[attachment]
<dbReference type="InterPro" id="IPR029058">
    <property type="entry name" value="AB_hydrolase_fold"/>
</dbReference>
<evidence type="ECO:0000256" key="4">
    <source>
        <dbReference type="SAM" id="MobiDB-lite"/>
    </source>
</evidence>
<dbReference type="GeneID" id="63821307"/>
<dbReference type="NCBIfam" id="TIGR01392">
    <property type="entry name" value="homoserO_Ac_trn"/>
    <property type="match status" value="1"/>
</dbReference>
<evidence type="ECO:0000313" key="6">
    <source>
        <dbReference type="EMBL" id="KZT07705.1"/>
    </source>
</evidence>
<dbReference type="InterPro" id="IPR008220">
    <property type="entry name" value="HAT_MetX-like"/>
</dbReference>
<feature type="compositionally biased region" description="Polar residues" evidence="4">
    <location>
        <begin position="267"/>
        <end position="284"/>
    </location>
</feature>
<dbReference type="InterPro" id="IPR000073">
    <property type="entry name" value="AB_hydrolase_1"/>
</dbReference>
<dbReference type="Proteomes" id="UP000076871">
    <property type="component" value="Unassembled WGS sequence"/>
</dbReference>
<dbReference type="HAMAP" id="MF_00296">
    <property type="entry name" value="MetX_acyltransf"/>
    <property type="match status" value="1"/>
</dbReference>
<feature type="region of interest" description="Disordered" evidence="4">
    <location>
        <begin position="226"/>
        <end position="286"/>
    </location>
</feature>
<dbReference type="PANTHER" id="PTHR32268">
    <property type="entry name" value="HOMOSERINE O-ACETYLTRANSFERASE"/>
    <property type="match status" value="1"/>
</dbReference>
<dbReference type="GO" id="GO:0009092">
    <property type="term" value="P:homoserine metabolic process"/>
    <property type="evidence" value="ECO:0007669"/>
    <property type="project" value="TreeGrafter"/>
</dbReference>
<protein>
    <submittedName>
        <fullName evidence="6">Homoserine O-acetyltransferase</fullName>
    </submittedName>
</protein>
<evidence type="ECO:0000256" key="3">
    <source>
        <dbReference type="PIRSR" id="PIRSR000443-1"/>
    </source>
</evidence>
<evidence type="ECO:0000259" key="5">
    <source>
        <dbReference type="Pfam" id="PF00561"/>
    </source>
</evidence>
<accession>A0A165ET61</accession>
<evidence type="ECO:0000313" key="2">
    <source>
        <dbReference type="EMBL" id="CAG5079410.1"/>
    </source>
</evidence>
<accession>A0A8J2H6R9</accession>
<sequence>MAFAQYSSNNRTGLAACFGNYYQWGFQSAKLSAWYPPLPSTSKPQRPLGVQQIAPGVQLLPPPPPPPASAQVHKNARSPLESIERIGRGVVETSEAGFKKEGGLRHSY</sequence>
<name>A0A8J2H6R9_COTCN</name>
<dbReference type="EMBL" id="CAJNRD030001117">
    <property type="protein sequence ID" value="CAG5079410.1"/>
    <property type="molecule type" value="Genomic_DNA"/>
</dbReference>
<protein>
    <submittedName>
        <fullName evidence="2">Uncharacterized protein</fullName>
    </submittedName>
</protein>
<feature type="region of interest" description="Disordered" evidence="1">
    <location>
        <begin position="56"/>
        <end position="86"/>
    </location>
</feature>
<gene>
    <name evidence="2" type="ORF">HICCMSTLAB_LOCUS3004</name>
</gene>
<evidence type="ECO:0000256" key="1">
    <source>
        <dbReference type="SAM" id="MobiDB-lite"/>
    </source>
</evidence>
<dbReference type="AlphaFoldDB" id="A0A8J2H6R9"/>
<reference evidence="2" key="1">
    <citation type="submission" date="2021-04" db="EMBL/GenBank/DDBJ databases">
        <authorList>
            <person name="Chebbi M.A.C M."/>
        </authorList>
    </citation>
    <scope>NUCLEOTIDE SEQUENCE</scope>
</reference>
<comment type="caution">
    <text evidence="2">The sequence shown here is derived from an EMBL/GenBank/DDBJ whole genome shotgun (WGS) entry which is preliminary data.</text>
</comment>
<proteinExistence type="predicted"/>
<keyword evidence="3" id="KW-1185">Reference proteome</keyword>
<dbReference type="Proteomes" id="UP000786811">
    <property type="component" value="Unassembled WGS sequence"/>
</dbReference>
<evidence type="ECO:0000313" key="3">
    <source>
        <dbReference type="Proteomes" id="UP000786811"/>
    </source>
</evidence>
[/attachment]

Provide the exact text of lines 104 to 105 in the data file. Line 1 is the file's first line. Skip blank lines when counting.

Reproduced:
            <person name="Chebbi M.A.C M."/>
        </authorList>